Vv. 13-14.  weqārā’tā laššabbāt ‘ōneg liqdōš YHWH mekubbād  … ’az tit‘annag ‘al-YHWH = “if you call the sabbath a delight, the holy (one) of the Lord honorable … you shall delight in the Lord”:  The blessings correspond to the behavior as is typical of ancient Semitic thinking: What one does comes back to roost on one’s own head. With the repetition of the sabbath here following 56:2, the emphasis on the sabbath frames this section of the book. Surprisingly, prophetic references to the sabbath are few. The speech attributed to Jeremiah at 17:19-27 shows a similar benefit for the people by keeping the sabbath, but there the emphasis, like that of Exodus 16, focuses on the prohibition against work on that day. (For other judgment speeches regarding work and business on the sabbath, see Ezek. 20:12-26; 22:8;, 26; 23:28; Amos 8:5.) On the other hand, the prophet Isaiah reports God’s word that repudiates the sabbaths and new moons and appointed feasts in favor of seeking justice, correcting oppression, and caring for the orphans and the widows (Isa. 1:12-17).

V. 14. kî pî YHWH dibbēr = “for the mouth of the Lord has spoken”: The effectiveness of God’s word—so common in Second Isaiah—assures the people that the prophecy will come true.


Hebrews 12:18-29
In contrast to the people of Israel who had come to Mount Sinai, Christians have come to Mount Zion, the heavenly Jerusalem, to Jesus, in order to thank and praise God for an unshakeable kingdom.

Having cited his cloud of witnesses in terms of the Old Testament examples of faith, the author opened chapter 12 with demonstrating that Jesus is the example to be followed, the pioneer and perfecter of faith.  The writer indicates that Jesus’ example guides them through times of persecution and challenges them to pursue peace with one another. His concluding words of our pericope call the grateful people of God to “an acceptable worship with reverence and awe.”


Luke 13:10-17
In response to the needs of the crippled woman, Jesus healed her, even though the law about the sabbath was interpreted to exclude such acts of mercy to people.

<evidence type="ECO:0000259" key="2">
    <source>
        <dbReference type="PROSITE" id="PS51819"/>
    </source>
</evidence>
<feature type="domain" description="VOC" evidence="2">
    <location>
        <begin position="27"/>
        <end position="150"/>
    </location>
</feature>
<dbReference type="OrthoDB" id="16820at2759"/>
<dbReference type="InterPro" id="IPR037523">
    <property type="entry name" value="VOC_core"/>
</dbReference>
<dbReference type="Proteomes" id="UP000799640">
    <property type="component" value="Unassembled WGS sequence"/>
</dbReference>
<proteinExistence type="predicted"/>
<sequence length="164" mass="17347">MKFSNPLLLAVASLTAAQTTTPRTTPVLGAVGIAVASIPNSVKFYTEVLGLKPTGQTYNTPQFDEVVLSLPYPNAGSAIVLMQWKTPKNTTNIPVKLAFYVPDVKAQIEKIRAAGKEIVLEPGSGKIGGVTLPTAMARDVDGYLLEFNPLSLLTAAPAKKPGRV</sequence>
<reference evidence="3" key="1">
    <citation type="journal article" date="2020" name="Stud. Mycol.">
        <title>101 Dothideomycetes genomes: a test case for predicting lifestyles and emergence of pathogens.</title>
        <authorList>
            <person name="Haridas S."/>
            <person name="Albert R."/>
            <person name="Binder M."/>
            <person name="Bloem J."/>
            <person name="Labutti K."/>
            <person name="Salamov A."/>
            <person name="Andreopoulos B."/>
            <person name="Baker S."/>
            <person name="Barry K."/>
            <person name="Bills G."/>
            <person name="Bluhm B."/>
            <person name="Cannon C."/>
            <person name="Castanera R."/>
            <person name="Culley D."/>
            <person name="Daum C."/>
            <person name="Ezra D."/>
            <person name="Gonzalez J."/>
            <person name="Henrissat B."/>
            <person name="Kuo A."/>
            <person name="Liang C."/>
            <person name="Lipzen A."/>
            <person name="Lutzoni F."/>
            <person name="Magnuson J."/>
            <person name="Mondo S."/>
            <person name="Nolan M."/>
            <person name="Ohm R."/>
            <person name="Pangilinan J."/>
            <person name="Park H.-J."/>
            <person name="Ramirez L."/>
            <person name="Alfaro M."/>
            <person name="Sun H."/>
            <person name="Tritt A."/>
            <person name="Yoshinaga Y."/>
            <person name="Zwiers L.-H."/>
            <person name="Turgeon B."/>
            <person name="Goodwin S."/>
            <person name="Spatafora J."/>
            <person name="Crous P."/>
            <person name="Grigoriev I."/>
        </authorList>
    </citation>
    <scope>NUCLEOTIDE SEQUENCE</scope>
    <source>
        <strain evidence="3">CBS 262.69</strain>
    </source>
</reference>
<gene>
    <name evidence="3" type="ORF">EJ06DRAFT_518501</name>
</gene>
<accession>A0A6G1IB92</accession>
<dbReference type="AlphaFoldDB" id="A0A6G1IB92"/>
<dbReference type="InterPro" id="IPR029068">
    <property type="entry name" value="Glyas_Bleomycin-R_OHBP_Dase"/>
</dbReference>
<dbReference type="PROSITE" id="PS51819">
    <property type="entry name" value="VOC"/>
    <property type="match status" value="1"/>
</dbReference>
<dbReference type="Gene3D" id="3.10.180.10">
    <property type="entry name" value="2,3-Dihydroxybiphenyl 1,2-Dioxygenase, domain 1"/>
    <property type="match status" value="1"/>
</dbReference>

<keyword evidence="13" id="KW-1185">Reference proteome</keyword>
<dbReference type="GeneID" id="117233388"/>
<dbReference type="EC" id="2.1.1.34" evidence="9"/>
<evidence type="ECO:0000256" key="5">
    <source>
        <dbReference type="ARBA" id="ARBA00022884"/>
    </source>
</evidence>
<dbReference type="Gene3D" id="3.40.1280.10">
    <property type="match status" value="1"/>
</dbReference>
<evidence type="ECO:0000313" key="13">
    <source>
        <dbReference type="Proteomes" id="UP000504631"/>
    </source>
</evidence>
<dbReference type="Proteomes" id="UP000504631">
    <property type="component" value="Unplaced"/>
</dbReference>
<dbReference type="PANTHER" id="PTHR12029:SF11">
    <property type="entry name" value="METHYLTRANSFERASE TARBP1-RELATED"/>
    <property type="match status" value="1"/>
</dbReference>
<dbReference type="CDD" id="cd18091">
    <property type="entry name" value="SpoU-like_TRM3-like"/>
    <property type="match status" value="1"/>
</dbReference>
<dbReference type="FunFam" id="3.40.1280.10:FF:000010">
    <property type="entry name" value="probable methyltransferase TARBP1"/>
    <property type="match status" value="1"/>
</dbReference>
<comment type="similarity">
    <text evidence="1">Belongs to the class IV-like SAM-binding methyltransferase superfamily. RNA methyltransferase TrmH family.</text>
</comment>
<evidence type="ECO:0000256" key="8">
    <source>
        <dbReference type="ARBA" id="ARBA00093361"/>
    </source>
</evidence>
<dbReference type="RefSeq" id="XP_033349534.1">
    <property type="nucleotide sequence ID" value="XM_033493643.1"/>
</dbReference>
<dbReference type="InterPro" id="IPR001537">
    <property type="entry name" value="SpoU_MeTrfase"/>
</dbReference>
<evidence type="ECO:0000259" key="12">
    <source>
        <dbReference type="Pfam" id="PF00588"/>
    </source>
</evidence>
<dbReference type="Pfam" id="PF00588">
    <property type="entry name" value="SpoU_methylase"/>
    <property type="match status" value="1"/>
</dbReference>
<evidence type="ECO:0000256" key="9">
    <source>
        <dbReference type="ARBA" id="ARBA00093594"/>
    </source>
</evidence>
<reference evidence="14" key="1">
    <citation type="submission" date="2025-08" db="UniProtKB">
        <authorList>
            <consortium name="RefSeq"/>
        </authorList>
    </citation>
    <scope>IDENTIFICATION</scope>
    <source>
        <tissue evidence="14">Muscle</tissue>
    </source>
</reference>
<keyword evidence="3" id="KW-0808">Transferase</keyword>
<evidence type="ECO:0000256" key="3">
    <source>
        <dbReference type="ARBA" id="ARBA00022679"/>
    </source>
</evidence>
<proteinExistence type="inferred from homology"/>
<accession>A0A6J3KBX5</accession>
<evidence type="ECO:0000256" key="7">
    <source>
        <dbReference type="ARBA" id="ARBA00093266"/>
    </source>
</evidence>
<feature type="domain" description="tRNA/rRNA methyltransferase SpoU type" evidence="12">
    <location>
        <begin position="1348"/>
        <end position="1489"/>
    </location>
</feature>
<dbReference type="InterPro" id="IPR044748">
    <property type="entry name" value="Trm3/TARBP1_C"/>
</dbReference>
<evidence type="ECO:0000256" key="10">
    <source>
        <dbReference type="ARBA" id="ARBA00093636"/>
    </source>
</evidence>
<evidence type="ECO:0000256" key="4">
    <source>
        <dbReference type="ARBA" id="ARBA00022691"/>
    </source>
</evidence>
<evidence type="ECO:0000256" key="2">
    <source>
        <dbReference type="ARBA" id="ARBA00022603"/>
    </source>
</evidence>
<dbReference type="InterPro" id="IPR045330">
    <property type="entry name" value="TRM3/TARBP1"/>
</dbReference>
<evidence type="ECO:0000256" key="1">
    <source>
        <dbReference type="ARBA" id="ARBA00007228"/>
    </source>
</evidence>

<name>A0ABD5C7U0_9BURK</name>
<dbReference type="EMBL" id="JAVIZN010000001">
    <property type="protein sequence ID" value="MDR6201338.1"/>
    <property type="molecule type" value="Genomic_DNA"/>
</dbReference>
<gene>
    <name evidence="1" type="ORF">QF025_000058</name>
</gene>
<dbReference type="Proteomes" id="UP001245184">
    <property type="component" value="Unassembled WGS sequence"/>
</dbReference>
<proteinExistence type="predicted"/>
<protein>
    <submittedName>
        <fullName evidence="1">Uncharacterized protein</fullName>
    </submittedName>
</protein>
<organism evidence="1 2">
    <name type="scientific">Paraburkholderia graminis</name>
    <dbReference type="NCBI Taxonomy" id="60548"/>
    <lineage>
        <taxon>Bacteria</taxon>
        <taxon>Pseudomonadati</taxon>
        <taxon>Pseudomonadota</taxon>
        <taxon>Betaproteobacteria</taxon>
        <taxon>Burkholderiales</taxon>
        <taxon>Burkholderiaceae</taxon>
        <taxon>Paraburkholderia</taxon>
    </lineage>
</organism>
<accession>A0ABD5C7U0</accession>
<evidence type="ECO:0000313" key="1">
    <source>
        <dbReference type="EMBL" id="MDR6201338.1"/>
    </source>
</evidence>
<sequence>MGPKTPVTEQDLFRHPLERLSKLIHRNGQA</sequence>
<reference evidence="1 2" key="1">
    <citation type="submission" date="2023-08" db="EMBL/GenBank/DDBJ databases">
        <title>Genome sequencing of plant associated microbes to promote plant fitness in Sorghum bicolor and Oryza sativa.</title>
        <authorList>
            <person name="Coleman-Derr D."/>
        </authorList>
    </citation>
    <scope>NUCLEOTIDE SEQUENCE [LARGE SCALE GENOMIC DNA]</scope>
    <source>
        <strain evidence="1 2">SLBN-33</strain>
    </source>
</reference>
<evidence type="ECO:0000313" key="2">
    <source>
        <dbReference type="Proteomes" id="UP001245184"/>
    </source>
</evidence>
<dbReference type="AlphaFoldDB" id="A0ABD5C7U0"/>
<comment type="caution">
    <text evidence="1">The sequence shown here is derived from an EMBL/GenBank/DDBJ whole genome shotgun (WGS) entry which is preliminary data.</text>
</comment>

Prior to our pericope Jesus had told the parable of the fig tree, indicating the nature of God’s grace to allow sinners one more chance.  Following our pericope Jesus told parables about the kingdom of God:  the Mustard Seed (verses 18-19), the Yeast (verses 20-21), and then teaching about the narrow door which is the entrance to the kingdom of God (verses 22-30).  The context of the last day and the kingdom sets the sabbath law within a brand new understanding.

Key Words
V. 10.  “on the sabbath”:  The pericope focuses not merely on the healing but on the sabbath, particularly Exod. 20:9-10.  The sabbath day played an important role in the stories about Jesus. Elsewhere in Luke, see 4:16, 31; 6:1-5, 6-11; 14:1ff. Clearly Jesus’ repudiation of the sabbath law in chapters 6 and 13 (here) was an issue in the early church that decided on the first day of the week, the day of resurrection, as the day for worship.

V. 11.  gynē pneuma exousa = “a woman having a spirit”:  In verse 16 that “Satan had bound her for eighteen years” indicates the origin of spirits in the New Testament world.  That Satan and his spirits stand against the kingdom of God is attested many times in the gospel stories.

V. 15.  Hypokritai = “Hypocrites”:  The word was used by the Greeks for actors on the stage.  At 6:42 the word describes people who make judgments on others, and at 12:56 Jesus uses the word for the crowds who do not know how to interpret the times.  hyopkrisis = “hypocrisy” at 12:1 is directed at the  Pharisees.

V. 17. autou katēskynonto pantes hoi antikeimenoi autō, kai pas ho ochlos echairen = “all his adversaries were put to shame, and all the people rejoiced”: The use of opposites in Luke’s Gospel is a common method for announcing the effects of kingdom that Jesus came to inaugurate: mighty—low, humble—rich, rich—poor, etc.